Damn you, Stephen King! You killed the adverb!

On Writing is written and read aloud by Stephen King. He fascinates me and I don’t want the audiobook to end.  No re-read/re-listen will have the same effect.  Not even close.  What he throws at me has one chance to stick.

King recalls his storyteller roots from A to Z without putting me to sleep.  You’ve got to be good to do that because my mind wanders with the best of them.  Bad sometimes.

Thanks to King, I now see the adverbs in storytelling.  They are everywhere. He challenges me to be judicious with adverbs, eliminating them at best.  King admits even he can’t kill all of them.

The concept is firmly planted. I heartily accept this challenge.  It will be hard to describe my way around those little these sweeties.  Writing just got a little more complicated.

Oh, and King writes for the sake of writing.  Aaahhh, just as I’d suspected.  Money and fame be damned, you couldn’t stop King from writing if you tried.  He writes because he must.  Period.  Exactly what I want from a writer! He is no lazy writer and puts in the time.  Lesson given.  Lesson received.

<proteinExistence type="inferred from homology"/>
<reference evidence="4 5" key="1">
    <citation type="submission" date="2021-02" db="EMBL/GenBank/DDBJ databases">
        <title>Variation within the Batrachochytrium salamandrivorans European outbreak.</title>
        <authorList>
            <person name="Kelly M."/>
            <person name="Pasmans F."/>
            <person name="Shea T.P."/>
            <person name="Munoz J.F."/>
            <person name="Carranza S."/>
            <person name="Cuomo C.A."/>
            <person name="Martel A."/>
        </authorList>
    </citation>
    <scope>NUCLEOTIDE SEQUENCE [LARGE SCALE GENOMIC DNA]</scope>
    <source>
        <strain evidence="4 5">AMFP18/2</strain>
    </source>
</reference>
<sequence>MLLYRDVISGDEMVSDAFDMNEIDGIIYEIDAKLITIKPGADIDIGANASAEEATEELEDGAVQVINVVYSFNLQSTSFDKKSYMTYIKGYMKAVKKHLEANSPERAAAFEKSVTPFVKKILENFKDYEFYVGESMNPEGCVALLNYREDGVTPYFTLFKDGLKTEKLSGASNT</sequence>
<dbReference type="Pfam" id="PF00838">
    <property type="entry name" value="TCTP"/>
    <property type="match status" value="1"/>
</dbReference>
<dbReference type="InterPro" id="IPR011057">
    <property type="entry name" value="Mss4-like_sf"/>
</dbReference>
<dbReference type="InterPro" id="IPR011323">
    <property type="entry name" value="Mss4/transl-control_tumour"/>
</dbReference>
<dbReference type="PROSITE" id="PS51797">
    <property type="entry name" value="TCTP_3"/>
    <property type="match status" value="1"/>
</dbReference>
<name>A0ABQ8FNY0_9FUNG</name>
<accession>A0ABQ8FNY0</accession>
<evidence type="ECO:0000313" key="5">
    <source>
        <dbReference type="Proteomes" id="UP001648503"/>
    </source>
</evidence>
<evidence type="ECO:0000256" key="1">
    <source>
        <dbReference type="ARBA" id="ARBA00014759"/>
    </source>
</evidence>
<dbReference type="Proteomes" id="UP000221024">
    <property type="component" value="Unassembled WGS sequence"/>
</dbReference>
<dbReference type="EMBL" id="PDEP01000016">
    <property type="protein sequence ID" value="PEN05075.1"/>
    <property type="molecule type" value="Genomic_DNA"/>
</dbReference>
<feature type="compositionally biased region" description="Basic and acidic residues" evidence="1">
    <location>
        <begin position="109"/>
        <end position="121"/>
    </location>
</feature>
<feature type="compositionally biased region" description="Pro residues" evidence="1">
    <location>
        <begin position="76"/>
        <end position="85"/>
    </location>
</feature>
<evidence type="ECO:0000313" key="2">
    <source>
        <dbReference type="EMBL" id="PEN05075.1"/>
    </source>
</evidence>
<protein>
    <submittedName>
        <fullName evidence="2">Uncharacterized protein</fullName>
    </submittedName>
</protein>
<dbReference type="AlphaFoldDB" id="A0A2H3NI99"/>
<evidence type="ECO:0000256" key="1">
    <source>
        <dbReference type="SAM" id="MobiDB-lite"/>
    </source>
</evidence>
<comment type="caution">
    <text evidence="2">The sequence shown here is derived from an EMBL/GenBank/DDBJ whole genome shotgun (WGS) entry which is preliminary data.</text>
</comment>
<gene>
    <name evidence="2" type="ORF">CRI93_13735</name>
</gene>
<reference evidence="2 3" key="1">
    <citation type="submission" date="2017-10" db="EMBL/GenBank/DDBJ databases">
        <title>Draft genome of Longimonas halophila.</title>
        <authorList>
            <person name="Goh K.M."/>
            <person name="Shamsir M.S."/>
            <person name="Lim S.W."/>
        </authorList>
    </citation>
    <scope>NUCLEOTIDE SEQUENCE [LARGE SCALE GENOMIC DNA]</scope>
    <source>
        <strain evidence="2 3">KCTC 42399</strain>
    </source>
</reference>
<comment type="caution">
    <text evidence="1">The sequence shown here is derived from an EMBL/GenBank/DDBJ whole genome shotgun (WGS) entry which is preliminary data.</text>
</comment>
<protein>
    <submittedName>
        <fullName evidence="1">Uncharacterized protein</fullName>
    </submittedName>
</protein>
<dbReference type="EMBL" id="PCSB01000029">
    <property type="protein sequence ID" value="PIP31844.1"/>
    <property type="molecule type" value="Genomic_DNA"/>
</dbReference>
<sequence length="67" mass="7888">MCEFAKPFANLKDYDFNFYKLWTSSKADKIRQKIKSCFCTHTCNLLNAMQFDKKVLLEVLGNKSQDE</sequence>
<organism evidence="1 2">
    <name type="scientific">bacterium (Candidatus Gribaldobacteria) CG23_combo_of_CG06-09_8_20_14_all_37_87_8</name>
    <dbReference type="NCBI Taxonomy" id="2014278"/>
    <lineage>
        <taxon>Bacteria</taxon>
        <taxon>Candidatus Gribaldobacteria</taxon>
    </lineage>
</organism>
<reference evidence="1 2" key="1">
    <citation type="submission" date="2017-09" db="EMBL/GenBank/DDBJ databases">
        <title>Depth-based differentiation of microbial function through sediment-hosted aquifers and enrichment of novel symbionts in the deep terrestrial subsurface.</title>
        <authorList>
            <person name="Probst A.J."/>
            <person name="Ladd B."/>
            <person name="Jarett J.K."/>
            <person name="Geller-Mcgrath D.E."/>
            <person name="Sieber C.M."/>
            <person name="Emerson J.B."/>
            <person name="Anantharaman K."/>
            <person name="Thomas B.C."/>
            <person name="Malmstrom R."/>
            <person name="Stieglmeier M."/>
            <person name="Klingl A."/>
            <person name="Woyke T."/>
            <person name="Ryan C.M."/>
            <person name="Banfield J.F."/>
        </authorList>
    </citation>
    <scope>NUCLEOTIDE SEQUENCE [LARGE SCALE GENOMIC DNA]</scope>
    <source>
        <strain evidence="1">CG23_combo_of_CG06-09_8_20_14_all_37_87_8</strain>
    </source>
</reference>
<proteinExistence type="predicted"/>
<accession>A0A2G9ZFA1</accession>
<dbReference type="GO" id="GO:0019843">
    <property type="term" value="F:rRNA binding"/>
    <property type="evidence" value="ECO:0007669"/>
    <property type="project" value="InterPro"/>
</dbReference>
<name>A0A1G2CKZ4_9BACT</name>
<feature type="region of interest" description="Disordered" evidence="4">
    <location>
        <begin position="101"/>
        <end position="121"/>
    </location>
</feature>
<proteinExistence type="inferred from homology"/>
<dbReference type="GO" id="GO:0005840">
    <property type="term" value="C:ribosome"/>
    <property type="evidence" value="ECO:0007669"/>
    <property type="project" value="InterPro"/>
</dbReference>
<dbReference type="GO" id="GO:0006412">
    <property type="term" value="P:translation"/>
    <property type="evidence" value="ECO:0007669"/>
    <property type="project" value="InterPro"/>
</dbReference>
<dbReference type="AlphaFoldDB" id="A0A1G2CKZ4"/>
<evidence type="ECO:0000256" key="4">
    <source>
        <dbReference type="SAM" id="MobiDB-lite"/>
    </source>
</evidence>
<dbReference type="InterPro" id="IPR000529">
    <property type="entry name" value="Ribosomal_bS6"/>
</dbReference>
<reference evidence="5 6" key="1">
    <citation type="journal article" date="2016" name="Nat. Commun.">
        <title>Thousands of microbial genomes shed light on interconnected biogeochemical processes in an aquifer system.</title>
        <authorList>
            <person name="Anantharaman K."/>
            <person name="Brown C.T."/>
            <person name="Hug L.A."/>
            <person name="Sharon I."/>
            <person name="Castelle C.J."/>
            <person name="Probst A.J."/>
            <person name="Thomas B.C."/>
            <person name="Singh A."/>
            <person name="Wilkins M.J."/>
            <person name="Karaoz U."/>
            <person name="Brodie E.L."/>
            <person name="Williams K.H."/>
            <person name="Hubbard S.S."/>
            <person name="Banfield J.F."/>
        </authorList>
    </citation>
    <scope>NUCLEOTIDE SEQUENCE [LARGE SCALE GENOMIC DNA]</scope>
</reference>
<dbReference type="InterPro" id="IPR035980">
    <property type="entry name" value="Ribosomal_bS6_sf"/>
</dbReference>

Thank you, Stephen King.

Press Photo Credit: Shane Leonard.

 

 

 

 

 

 

 

Daily Prompt:  Complication

Like: FB Turtleneck

I want more than a LIKE button and its more exuberant neighbors LOVE, ANGRY, SAD.

I’m choking over here.

LIKE that house fire?

LIKE that report on poverty figures?

Hey, can I get a simple checkmark?

Check mark says, “Hey, there.  I saw your post.  I read you.  We’re good here.”

LIKE would be a real choice then.

“Yeah.”  “Way to go.”  “Thumbs up!”

LIKE would mean something.

Acknowledgement wouldn’t necessitate alignment.

The slight difference would sit well with me.

I would LIKE it.